When you’ve been together for a while, it’s easy to fall into a rut in your relationship. If you have kids, all your conversation turns to the kids and logistics. You don’t have time for the things you used to like to do together. Sometimes you can hardly remember what you used to like to do. It’s time to reconnect and find your way back. It’s time to get to know each other again—and it doesn’t have to be complicated.

One of my favorite ways to reconnect is through telling stories. Think about when you were getting to know each other. You spent time together doing things together, but you also told each other about your lives. You talked about childhood memories or your dreams. You told stories about your individual lives. Over time together, you’ve created stories together, and maybe you tell some of them from time to time—people ask how you met or laugh at a funny story with a friend.

But you have so many more stories. Stories that connect you. Stories that are make up who you are individually and as a couple.

Get to Know Your Love Again with Stories

Photos are a great prompt to help you dust off old stories. If you have kids, they may be amused to see you in your younger days or amazed to see you doing something that’s completely out of the ordinary now. So pull out your photo albums or the shoebox under your bed or your phone … and flip or scroll through, stopping when one triggers a memory. Tell the story.

It’s easy to start, “Remember when we …” or “Remember the time …” Often once you start other memories will bubble up. Tell those stories too.

Get more stories flowing with these questions:

  • How did you meet?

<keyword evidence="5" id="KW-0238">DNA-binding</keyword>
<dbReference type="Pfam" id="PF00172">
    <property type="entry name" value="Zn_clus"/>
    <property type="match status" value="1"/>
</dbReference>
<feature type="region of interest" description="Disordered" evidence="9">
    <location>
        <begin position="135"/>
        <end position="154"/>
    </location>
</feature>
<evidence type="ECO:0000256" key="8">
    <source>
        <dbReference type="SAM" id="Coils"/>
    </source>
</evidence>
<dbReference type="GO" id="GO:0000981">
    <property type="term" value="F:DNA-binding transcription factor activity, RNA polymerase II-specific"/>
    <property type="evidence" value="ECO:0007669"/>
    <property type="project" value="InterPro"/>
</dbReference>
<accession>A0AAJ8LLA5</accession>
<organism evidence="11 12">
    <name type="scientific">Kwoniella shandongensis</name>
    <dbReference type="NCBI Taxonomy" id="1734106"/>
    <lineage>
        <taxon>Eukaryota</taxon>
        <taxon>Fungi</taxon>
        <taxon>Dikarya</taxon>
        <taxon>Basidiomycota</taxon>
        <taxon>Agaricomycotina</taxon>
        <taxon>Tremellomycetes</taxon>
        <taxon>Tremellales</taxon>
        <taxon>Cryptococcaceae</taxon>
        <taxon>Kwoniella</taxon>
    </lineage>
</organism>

• What was your first date like?
  • Where was your first kiss?
  • What was your favorite trip together?
  • What is the hardest thing you’ve been through together?
  • When did you do something out of character?
  • How did you get engaged? (if you have)
  • What was the best/worst/funniest part of your wedding? (if married)

Your stories may be funny or exciting or sobering. But they bring you back to a space and time when you were very together. They remind you that you used to love to backpack or ski or dance. Or maybe they remind you of how you stayed connected when you were living far away from each other. They remind you of trips and events that you thought you had forgotten. “I had forgotten about the time we ended up at that street festival by mistake” or “Do you remember why I’m wearing that silly hat?”

Talk about what happened, where you were, but talk about how you felt too. What you remember and thought about the other person. “I remember climbing the ladders to those cliffs. It was so cool up there—and then I was afraid to go down. You were so patient talking and guiding me down each ladder.”

Your stories weave your connection tighter. They pull you back to each other.

You can tell your stories at the dinner table, while cooking or cleaning up together, sitting together on the sofa, or taking a walk around the neighborhood.

This isn’t about idealizing the past or thinking about your glory days. It’s simply about coming back to who you were, who you still are, though sometimes when life gets busy, it’s easy to forget.

Telling your stories alone has magic to it—and maybe your stories will inspire you to go do something together that you haven’t done in a long time—and create another story for another day.

Don’t forget to write your stories down. Save them. You’ll be surprised how much it means — to you, the writer, and to those who read it. Need a few more questions? You can use these with your significant other or other family members!


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